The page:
The Hanford Reach National Monument spans over 57,000 acres and is full of wildlife-dependent recreational opportunities. The area is named after the last non-tidal, free-flowing section of the Columbia River in the US; Hanford Reach. The area is part of the Columbia River Plateau which was formed by basalt lava flows and water erosion from the Columbia River. The Hanford Reach is home to one of the best salmon spawning habitats in the northwest. The area is known for its unique landscape; high desert with rolling dunes and desert shrub, all next to the expansive Columbia River. Across the river you can see the Hanford campus that contains relics from World War II. The area was once used as an atomic bomb project during the war and has since transformed into a national monument.
This 7-mile hike clocks in at just 500 feet of elevation gain. To access the trail, follow the well-worn, but unmarked trail near the boat launch. The out and back trail is well tracked and the lack of dense forest makes it easy to follow. Keep your eyes open to view the area’s abundant wildlife. The sky is frequented by bald and golden eagles, osprey, raven, heron, and the occasional red winged blackbird. The first dune is reached after two miles and from here you’ll be able to see the next dune about a mile and a half in the distance. After reaching the first dune there is no defined trail, but the wide-open spaces make it difficult to get lost. Exploring the unique landscape but be sure to watch where you step so you don’t slide down the side of the dune.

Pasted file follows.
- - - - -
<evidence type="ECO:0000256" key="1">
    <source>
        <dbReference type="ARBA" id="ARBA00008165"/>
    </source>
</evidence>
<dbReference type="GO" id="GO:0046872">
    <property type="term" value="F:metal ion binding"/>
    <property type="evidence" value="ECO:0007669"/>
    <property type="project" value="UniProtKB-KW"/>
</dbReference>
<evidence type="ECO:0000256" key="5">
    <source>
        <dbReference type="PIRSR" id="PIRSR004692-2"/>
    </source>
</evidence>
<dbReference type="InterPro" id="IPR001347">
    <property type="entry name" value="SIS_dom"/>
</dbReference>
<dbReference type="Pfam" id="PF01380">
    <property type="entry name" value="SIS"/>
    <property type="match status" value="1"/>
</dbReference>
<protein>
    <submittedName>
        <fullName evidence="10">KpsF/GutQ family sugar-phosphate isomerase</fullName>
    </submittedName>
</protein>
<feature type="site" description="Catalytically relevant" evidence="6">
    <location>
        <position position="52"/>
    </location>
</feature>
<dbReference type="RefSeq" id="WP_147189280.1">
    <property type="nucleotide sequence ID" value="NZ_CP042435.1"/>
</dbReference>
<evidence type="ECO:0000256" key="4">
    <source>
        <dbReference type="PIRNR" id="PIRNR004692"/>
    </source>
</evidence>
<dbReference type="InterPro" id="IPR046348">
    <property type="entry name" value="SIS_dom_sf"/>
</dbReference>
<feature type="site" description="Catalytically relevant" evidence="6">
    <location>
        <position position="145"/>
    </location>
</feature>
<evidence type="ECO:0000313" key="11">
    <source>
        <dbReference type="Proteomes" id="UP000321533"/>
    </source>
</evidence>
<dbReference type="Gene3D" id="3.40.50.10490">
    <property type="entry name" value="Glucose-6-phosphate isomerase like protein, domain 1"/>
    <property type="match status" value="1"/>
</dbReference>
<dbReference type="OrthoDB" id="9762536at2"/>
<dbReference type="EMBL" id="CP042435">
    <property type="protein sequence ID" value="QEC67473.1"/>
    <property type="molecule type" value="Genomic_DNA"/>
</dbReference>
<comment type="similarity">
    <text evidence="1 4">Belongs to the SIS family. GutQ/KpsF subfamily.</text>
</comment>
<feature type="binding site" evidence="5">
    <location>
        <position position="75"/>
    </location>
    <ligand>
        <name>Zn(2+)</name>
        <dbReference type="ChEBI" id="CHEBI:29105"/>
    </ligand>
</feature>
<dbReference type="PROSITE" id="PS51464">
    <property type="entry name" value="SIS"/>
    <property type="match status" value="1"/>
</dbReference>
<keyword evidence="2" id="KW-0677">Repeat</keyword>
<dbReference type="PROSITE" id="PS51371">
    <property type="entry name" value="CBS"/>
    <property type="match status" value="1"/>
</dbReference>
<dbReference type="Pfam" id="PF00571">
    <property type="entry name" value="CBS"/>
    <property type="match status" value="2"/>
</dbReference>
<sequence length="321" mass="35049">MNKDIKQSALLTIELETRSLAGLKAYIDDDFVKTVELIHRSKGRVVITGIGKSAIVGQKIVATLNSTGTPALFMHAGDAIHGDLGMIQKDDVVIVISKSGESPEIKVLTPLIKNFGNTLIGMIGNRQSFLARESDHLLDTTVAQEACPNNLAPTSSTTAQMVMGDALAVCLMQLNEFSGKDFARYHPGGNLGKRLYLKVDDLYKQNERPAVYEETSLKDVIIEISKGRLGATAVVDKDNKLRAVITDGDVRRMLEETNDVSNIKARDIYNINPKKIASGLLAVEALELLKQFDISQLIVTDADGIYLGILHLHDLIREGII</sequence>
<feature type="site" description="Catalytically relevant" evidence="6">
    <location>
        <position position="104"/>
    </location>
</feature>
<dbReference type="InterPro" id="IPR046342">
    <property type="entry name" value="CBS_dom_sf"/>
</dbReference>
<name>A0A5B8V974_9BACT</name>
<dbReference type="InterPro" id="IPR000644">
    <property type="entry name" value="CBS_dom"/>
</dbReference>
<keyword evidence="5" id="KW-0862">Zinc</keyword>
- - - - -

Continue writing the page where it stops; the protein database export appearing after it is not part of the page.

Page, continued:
The south side of the river offers a 10-mile hike, while many smaller trails provide the option to lengthen your trip. The ancient river and lakebed sediments that were laid down by the Columbia River, date back to 8.5 and 3.4 million years ago. Follow the trail through the bluffs, the Hanford Reach, panoramic ridge line, and even come across a sandstone pillar that still stands. The Hanford Reach National Monument is full of a diverse range of birds and evening walks are often greeted by the sounds of howling coyotes in the distance.
Located in the fertile Yakima Valley of central Washington, the city of Yakima is known for its wineries and apple orchards. At about 45 minutes west from the Hanford Reach National Monument, the city is a great place to stay or stop by when you are in the area. The Yakima Valley produces over 75% of all hops grown in the United States. The name Yakima comes from the Yakama Nation Native American tribe, with their reservation located just south of the city. The Yakima River runs through the city and offers a 10-mile trail along the edge for running, hiking, or biking.
The Tri-Cities, includes three closely linked cities; Kennewick, Pasco, and Richland. The cities are situated where the Yakima, Snake, and Columbia rivers meet. Situated about one hour southeast from the Hanford Reach National Monument, the area has been historically based on farming and the Hanford Nuclear Reservation. Farming has been popular due to the irrigation from the three conjoining rivers. The area is home to seven river-front parks that are popular among locals and tourists alike.